When It’s Time – The Trouble with Waiting
The season of Advent marks the beginning of the Catholic year. It is a time when we wait and prepare for the coming of the Lord at Christmas. In our November issue of Intercom, Father Bernard Kennedy reflected on the challenge of Advent and ‘the trouble with waiting’.
When It’s Time – The Trouble with Waiting
Waiting is not a natural gift that I possess. As a priest, starting Mass on time; a teacher, class on time; a psychoanalyst, session on time; my hard drive is set on being on time. I have been shaped and therefore, when waiting occurs, as inevitably it has to, I feel like reaching for my blood pressure tablets. My late Uncle Frank, my mother’s brother, used to visit us at home in Rathfarnham, Dublin, when we were growing up. He would begin by telling us, ‘you will never guess who I met in town.’ Then he began relating the journey, the weather, the prices of things, the shoes he sought, the shopkeeper’s lineage, until my mother would ask, ‘Frank, who did you meet?’ His waiting to get to the point drew us all into the story. Waiting at the dentist, the headmaster’s office, the clinic, for the paper to arrive as you sit the exam, all bring their tension.
Handling tension stretches, as an athlete knows, the muscle, our spiritual muscle. In our present day ‘immediate’ is the demand, we want it yesterday and now. We are losing the tension of waiting and its benefit. Gratification, speed, target achievement, product, these are buzz words of consumerism, which we sometimes buy into. We lose waiting. We lose being drawn into God’s story of Kairos. Gardeners know the waiting game, that product is not all, and getting to the point is not the story, and Advent introduces us to waiting.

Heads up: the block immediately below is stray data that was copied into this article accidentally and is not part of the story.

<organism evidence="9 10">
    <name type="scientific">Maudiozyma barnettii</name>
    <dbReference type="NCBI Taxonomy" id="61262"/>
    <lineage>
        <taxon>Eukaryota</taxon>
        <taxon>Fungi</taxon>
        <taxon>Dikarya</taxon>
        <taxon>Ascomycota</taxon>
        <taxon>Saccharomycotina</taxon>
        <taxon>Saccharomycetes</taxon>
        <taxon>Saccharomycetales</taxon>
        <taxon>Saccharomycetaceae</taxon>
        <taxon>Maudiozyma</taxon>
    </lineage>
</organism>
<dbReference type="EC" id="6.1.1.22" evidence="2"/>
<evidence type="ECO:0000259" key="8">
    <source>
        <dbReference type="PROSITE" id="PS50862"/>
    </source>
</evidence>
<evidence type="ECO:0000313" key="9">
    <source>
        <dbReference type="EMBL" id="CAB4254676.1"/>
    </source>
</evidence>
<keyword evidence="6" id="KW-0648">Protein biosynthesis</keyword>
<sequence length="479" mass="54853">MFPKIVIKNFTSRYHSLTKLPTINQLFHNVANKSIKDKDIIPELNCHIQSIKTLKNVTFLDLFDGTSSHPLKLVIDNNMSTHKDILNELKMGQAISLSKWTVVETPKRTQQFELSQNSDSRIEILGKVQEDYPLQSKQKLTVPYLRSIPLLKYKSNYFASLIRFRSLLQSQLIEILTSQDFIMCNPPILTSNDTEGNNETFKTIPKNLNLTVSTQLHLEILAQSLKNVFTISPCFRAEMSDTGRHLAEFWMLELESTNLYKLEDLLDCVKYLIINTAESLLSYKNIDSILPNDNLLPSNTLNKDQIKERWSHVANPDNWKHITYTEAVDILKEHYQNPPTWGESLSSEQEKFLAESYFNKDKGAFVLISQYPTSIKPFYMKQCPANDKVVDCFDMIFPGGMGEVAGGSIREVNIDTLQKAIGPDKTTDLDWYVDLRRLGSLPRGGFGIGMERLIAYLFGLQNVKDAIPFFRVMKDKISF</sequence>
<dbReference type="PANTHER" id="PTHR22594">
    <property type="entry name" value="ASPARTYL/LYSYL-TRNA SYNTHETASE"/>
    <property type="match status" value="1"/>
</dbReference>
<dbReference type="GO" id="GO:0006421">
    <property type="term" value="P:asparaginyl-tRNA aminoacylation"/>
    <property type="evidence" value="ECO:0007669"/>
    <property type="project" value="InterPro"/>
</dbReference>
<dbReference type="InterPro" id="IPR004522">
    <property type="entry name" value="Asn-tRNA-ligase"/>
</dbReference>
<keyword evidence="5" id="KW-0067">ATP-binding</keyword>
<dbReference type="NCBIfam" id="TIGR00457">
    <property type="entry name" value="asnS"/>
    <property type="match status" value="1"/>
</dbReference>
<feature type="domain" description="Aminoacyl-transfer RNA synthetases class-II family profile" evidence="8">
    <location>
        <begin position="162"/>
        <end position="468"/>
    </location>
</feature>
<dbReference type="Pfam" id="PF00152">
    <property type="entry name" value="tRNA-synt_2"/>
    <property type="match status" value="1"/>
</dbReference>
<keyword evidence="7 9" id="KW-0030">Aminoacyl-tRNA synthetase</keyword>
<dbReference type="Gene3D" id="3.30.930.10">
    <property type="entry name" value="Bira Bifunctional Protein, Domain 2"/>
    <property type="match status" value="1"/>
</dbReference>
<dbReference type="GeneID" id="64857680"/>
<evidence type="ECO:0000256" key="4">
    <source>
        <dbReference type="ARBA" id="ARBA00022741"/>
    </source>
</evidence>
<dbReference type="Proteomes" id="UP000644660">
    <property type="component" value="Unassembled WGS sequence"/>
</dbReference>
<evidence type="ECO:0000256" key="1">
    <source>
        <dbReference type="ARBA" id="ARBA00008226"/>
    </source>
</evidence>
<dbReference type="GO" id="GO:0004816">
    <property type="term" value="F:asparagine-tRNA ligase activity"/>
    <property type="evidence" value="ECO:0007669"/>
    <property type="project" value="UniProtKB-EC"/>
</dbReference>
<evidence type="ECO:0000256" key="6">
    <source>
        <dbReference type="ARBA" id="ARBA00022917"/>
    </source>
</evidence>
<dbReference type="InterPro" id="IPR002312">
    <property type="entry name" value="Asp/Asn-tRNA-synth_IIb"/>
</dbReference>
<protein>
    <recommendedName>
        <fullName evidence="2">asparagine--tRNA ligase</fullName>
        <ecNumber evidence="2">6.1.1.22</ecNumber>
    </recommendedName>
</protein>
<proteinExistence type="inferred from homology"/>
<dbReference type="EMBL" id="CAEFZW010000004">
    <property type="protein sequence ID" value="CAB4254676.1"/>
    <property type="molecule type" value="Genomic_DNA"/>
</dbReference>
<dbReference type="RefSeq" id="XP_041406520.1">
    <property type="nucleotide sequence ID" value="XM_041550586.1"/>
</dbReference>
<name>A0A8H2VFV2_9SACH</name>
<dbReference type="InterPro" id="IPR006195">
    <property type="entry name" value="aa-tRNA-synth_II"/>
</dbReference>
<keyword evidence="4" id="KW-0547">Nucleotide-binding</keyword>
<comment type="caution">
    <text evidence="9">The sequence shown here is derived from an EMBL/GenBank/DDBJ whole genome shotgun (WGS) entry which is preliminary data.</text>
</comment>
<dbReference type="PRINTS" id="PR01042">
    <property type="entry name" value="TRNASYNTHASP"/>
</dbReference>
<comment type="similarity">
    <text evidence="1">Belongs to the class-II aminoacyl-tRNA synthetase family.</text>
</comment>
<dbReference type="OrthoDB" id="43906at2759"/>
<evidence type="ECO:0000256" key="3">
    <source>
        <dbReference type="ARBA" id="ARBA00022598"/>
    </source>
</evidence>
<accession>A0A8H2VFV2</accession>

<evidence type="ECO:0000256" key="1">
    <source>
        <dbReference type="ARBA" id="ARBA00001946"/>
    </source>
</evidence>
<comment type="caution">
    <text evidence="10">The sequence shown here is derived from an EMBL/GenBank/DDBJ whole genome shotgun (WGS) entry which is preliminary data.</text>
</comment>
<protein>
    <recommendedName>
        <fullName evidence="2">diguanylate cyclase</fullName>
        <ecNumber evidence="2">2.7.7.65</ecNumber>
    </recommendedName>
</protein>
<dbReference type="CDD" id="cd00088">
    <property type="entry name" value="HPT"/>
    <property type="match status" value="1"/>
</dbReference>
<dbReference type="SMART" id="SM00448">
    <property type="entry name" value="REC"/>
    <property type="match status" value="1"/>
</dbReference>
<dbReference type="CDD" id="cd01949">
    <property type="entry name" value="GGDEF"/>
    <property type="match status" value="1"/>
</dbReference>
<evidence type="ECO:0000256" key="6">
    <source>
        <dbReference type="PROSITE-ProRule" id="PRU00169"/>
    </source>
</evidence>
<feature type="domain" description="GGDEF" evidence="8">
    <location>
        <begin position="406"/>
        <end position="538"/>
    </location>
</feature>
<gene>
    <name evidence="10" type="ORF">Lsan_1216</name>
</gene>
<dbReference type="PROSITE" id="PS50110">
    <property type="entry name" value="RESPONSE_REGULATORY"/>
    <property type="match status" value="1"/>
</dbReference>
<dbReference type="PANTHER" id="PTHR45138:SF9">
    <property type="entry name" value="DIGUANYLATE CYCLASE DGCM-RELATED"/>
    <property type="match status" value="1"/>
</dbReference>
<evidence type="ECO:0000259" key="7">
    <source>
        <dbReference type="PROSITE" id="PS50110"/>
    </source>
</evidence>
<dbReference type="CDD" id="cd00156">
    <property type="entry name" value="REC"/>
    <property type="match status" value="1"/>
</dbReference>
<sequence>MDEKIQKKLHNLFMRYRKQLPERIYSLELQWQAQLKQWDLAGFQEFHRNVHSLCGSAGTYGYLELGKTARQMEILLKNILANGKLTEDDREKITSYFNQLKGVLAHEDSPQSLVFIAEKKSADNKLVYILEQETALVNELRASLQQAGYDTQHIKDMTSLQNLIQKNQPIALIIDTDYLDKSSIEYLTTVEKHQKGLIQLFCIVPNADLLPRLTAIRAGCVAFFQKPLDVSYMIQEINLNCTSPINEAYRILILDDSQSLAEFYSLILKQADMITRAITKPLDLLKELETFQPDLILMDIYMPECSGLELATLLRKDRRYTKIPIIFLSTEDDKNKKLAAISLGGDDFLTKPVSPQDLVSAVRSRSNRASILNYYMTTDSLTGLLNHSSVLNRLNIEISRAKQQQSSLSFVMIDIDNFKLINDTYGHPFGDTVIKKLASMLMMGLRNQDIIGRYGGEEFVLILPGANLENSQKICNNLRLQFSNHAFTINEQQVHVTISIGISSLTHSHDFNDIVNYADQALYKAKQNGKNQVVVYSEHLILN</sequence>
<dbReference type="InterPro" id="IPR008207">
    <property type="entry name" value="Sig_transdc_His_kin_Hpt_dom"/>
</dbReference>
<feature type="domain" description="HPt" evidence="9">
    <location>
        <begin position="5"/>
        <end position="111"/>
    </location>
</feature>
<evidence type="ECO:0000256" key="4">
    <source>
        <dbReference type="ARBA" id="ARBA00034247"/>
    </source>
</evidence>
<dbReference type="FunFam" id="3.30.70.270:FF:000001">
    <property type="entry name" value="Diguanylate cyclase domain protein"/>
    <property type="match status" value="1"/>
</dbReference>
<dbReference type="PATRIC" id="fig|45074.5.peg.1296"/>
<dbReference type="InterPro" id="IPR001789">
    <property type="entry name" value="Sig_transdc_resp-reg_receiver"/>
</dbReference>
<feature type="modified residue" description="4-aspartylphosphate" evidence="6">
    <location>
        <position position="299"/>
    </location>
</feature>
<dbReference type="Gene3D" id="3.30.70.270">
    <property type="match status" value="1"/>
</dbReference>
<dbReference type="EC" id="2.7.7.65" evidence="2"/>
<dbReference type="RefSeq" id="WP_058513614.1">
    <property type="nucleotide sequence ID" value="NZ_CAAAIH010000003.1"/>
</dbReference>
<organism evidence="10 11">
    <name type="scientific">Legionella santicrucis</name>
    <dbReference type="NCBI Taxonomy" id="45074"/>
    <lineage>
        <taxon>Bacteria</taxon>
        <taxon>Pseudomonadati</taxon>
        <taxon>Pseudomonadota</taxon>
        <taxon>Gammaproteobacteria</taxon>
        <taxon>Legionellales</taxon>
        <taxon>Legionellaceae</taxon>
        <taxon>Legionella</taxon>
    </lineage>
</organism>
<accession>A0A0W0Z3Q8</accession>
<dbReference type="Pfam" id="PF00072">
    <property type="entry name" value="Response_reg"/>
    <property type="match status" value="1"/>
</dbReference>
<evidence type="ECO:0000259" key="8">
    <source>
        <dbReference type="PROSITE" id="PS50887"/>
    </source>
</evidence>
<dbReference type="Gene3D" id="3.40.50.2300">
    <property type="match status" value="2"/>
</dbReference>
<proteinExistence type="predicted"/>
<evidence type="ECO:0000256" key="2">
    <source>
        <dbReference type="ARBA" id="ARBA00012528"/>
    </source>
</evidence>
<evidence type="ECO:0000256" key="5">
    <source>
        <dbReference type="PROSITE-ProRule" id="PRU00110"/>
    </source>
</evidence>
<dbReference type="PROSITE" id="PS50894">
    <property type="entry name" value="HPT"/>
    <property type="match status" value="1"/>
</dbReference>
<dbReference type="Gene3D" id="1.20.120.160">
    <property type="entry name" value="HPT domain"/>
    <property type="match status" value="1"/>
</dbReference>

As a visitor to Holy Hill, Screen, in Sligo, I understand waiting, as I sit in the hermitage and … Wait, wait upon the Lord. ‘I waited on the Lord, and he stooped down to me.’ ‘all creation waits with eager longing.’ Scripture tells the story of waiting, ‘Mary pondered all these things in her heart.
Two spiritual books I read over the last decade, God of Surprise, by Gerard W. Hughes SJ, and The Underground Cathedral, by Abbot Mark Patrick Hederman OSB, illustrate the activity that occurs while we wait.
Teaching young Holy Communion children last year, during Mass, the meaning of the colour of vestments, red for the Holy Spirit and martyrdom, white for innocence, green for ordinary time, purple for Lent and Advent. I learned about childhood recall and sharpness. At the following Sunday Mass I asked, if anybody could remember the reasons for the vestment colours. One boy went slowly through each and hesitated on green. After a pause, waiting, as he searched his recall, he announced to us all, parents and congregation, ‘green is for when there is nothing going on.’ He was right; it was as if nothing, no thing, but all things perhaps, is happening. I love that Scripture line, ‘while you are awake, while you are asleep, my father goes on working.’